Pushing my children behind me, I reached for my gun and focused on the man I unwittingly let corner us in a shopping center parking lot. Suddenly sensing he had picked the wrong victim, the would-be robber hastily fled, leaving my oblivious kids and me behind.
Although I had been a police officer for more than a decade, that incident was the first time I had been completely surprised by a potential attacker. The massive and immediate adrenaline dump was unlike the gradually building tension I normally experienced when running a hot call on the job. Although I had studied body alarm responses and trained hard to win violent confrontations, little of my law enforcement training actually prepared me for what I experienced in that very brief incident.
I began searching for training that addressed the situation I had encountered. That’s when I met Paul Carlson.
Carlson is the owner and lead instructor of Safety Solutions Academy (SSA). At my first class, he said something that to me rang deeply true: Standing alone in a dark parking lot and facing an armed attacker is not the time to wonder if you have the skills to defend yourself with a firearm.
SSA offers reality-based firearms training for armed citizens and law enforcement officers across the country. One of the key things that separates the SSA from other firearms training courses is the focus on utilizing techniques that work with—not against—the body’s natural reaction to sudden, life-threatening danger. When encountering stress, the body attempts to adapt to best handle that event. When the stress is an unexpected attack, the adaptation response can be quite radical. Vision, breathing and cognitive functions can all be significantly affected. SSA teaches shooting techniques that complement, not fight, the body’s reaction to danger.
When teaching handgun combat aimed at synthesizing reaction and action—and the majority of SSA’s curriculum deals with handguns—it helps to have as your example weapon a handgun that works simply and intuitively and can be brought quickly into action. Not coincidentally, the preferred gun manufacturer of SSA and Carlson is Glock.
“When it comes to defending myself, and those that I love, I want as few steps as necessary between myself and those who want to harm me,” said Carlson. “A Glock is going to work, and it works well with how my body responds to life-threatening stress.”
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Simplicity and reliability are the two main features of Glock pistols that Carlson highlights as being critical for success. Carlson’s personal carry weapon is the Glock 17 with the grip cut down to the length of a Glock 19.
“Glock pistols are consistent. The trigger on a Glock is relatively light and short compared to those on other handguns. Trigger press can be an issue for students when they need to make a precision shot. The Glock Safe Action trigger strikes a strong balance between safety and the ability to get reliable hits on targets precisely.”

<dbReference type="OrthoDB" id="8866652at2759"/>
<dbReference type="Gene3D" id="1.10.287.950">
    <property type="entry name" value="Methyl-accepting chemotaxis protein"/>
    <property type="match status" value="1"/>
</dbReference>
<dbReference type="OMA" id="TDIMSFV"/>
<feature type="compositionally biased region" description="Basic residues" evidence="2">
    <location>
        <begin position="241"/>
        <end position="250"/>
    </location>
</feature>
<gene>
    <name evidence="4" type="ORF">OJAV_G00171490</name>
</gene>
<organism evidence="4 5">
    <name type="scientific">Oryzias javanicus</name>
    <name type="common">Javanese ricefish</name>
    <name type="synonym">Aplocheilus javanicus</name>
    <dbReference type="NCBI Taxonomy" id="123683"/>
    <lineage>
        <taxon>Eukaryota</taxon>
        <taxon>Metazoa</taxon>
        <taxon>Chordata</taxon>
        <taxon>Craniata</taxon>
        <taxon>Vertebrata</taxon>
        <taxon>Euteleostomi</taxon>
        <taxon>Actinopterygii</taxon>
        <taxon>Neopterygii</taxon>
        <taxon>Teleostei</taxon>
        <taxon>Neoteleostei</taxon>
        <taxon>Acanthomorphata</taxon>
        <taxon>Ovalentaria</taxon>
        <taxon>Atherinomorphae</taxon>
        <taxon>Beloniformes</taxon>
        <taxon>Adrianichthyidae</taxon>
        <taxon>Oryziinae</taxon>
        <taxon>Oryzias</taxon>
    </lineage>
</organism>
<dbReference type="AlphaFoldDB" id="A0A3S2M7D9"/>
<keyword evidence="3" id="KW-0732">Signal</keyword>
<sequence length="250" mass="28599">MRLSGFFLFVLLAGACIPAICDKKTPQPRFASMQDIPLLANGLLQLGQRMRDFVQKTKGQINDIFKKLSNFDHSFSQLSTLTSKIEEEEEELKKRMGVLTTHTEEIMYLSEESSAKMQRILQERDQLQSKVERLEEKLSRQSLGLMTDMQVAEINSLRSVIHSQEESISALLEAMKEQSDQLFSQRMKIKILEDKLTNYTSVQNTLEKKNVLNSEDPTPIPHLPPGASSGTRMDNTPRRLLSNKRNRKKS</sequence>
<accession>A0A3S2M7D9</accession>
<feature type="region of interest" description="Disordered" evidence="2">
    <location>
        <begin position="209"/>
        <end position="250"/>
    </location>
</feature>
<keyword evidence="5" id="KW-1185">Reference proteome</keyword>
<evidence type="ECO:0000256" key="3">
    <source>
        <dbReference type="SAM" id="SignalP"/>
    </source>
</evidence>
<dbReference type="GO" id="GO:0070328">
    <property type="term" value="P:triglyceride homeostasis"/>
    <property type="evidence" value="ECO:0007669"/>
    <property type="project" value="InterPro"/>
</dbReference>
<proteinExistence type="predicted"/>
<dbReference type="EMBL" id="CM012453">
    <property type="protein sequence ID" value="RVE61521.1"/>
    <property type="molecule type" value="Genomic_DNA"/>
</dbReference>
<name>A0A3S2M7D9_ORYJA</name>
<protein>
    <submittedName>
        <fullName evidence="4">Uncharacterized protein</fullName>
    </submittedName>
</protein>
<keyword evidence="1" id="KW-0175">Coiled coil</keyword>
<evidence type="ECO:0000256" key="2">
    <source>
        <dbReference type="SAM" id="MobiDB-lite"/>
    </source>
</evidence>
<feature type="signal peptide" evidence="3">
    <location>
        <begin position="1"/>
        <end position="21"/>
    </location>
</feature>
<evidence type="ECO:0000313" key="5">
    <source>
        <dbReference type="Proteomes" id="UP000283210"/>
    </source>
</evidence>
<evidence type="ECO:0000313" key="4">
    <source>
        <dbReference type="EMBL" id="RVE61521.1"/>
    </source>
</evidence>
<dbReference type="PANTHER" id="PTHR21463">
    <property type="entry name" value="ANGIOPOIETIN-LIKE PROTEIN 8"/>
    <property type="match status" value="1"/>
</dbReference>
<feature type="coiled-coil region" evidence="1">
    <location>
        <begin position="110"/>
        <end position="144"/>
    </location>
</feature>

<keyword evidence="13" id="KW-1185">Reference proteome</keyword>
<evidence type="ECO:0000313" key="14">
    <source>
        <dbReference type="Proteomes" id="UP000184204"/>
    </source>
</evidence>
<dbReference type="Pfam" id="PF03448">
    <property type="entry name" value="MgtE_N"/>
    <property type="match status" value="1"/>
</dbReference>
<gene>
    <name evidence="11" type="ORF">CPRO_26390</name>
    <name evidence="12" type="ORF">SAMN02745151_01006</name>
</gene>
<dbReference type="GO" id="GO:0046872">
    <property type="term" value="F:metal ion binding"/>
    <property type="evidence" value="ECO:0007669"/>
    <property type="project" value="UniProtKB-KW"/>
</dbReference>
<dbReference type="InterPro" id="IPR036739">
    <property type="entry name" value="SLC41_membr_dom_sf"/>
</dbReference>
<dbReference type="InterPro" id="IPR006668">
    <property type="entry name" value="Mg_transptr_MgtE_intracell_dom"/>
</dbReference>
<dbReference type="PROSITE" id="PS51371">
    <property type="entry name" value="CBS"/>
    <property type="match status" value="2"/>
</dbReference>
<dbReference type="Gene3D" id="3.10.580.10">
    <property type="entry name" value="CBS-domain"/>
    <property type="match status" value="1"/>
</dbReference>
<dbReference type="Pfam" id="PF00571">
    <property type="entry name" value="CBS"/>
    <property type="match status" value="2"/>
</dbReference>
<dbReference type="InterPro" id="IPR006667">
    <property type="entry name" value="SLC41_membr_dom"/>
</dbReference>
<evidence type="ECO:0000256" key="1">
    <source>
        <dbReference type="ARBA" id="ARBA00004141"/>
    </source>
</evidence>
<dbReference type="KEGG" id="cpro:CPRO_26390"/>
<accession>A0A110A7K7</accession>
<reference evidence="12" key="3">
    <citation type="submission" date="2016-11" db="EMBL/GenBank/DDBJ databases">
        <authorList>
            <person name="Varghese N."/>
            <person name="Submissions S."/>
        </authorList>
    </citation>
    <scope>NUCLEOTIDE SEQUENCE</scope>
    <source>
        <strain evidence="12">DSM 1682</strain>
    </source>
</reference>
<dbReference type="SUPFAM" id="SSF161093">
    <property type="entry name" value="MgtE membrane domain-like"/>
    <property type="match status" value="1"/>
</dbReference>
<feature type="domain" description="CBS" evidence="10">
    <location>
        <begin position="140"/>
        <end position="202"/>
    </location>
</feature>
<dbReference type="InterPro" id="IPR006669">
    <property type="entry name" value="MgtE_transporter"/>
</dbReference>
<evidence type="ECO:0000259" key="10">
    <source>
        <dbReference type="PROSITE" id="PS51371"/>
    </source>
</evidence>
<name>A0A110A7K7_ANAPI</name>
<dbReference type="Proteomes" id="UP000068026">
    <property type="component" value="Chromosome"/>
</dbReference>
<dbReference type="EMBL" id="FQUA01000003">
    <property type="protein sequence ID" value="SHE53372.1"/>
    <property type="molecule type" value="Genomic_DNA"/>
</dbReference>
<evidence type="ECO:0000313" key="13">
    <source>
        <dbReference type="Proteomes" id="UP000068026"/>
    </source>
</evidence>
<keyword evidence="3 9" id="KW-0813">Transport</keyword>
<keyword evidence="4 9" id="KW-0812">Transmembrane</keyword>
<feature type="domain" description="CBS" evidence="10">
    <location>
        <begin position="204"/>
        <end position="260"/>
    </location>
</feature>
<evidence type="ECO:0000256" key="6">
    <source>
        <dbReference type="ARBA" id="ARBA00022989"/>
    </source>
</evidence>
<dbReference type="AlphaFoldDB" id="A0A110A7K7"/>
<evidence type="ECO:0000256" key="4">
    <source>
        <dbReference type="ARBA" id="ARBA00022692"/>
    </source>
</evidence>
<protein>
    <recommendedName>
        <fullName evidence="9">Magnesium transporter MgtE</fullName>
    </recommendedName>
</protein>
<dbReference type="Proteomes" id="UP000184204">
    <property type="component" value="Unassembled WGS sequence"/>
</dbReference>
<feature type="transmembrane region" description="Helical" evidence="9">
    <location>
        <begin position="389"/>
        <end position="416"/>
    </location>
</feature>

Carlson sees more Glock pistols than any other. He estimates that 40 percent of his students come to class with a Glock, and more than a few students change to a Glock after their own pistols fail in class. The SSA has Glock pistols on hand for students to use if their personally owned pistol goes down during training.
Carlson’s background is in education. This gives him a unique perspective in educating firearms students in an industry dominated by former military and law enforcement officers.
“Teaching firearms-related content seemed to follow a lifelong pattern of transitioning to teaching topics that I was passionate about,” said Carlson. “As a professional teacher, it only seemed natural to share what I was interested in and passionate about with other people.”
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For a new shooter or one who is trying to build weak skills, a military-style shooting course may throw too much at the student at once. If the student is buried under the accumulation of tactical terms, operator-inspired chic and the barking of range commands, learning can shut down. Intimidation has its uses in some training situations, but in many instances it can be a detriment.
The techniques taught by Carlson focus on quickly responding to an unexpected threat. He does not spend large amounts of training time teaching students how to shoot tight groups. Rather, he helps students find the quickest way to get multiple rounds into the high, center-mass area of a man-sized target.
Students are not taught to fire a specific number of rounds—they are taught to fire until they visualize the threat no longer exists. Carlson told me that no one knows how many shots might be needed in a real self-defense encounter, so he does not want to train students to shoot only a specific number of shots for the sake of making his course of fire easy to manage.
Sometimes egos can foul up training, and an instructor may hold onto a bad idea or an outdated concept merely because he or she doesn’t want to admit that a better way has developed. I saw it far too often in my law enforcement career.
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Paul Carlson and the Safety Solutions Academy are a breath of fresh air in the training community. The training program is exceptionally well researched, and it is flexible enough to change as new discoveries are made about how people react in combat. Carlson is not afraid to update his program when necessary, so students will never be taught something that he knows is not the most effective technique.
Carlson is an excellent teacher who goes through great pains to make sure his students get the best training he can possibly provide. You can rely on his training when you’re walking through that dark parking lot.
For more information, call 440-678-8551 or visit http://www.safetysolutionsacademy.com.